Diphasic postsynaptic potential: A chemical synapse capable of mediating conjoint excitation and inhibition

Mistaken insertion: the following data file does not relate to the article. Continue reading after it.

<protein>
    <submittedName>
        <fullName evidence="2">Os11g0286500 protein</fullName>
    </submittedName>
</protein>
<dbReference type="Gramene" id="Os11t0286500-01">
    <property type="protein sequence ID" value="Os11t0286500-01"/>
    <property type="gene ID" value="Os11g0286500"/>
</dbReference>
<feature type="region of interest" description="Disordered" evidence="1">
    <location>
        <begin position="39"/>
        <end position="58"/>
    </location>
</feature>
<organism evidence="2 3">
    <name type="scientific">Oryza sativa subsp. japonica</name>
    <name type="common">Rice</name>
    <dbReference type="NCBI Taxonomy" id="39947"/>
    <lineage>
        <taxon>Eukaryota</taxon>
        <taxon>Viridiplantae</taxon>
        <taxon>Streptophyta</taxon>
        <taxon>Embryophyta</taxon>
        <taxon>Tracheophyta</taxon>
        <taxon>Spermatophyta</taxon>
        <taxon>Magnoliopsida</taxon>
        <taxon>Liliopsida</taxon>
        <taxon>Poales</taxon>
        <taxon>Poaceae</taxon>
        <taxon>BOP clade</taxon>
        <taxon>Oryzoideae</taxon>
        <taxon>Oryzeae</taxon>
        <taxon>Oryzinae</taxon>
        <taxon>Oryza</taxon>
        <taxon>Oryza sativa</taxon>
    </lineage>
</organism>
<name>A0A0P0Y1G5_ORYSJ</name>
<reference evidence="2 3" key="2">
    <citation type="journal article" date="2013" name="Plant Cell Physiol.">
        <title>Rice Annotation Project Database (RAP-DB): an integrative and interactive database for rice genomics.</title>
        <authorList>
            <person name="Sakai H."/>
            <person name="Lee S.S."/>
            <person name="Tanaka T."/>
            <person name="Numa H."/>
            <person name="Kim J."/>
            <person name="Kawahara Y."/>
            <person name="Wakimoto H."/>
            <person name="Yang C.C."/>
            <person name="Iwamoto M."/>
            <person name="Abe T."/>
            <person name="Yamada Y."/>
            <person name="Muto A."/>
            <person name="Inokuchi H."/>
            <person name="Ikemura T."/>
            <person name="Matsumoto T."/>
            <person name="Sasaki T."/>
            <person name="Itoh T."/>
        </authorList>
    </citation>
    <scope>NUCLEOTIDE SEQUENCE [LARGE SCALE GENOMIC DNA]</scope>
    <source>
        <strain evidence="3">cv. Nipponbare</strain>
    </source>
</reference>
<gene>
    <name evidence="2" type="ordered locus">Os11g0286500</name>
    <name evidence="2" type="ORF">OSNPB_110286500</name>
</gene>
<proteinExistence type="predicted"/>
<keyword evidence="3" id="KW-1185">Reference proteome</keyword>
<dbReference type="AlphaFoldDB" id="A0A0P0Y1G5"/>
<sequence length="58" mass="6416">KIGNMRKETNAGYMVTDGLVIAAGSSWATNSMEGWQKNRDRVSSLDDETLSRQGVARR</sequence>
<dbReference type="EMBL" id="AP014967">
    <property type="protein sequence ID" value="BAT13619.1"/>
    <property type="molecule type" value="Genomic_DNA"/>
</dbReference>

Two identified interneurons in each buccal ganglion of Aplysia can mediate conjoined excitation and inhibition to a single follower cell. A single presynaptic action potential in one of these interneurons produces a diphasic, depolarizing-hyperpolarizing synaptic potential apparently as a result of a single transmitter acting on two types of postsynaptic receptors in the follower cell. These receptors produce synaptic potentials with differing reversal potentials, ionic conductances, time courses, rates of decrement with repetition, pharmacological properties, and functional consequences. The excitatory receptor controls a sodium conductance, the inhibitory receptor controls a chloride conductance. Both components of the synaptic potentials can be produced by iontophoretic application of acetylcholine on the cell body of the follower cell, and each component is differentially sensitive to different cholinergic blocking agents.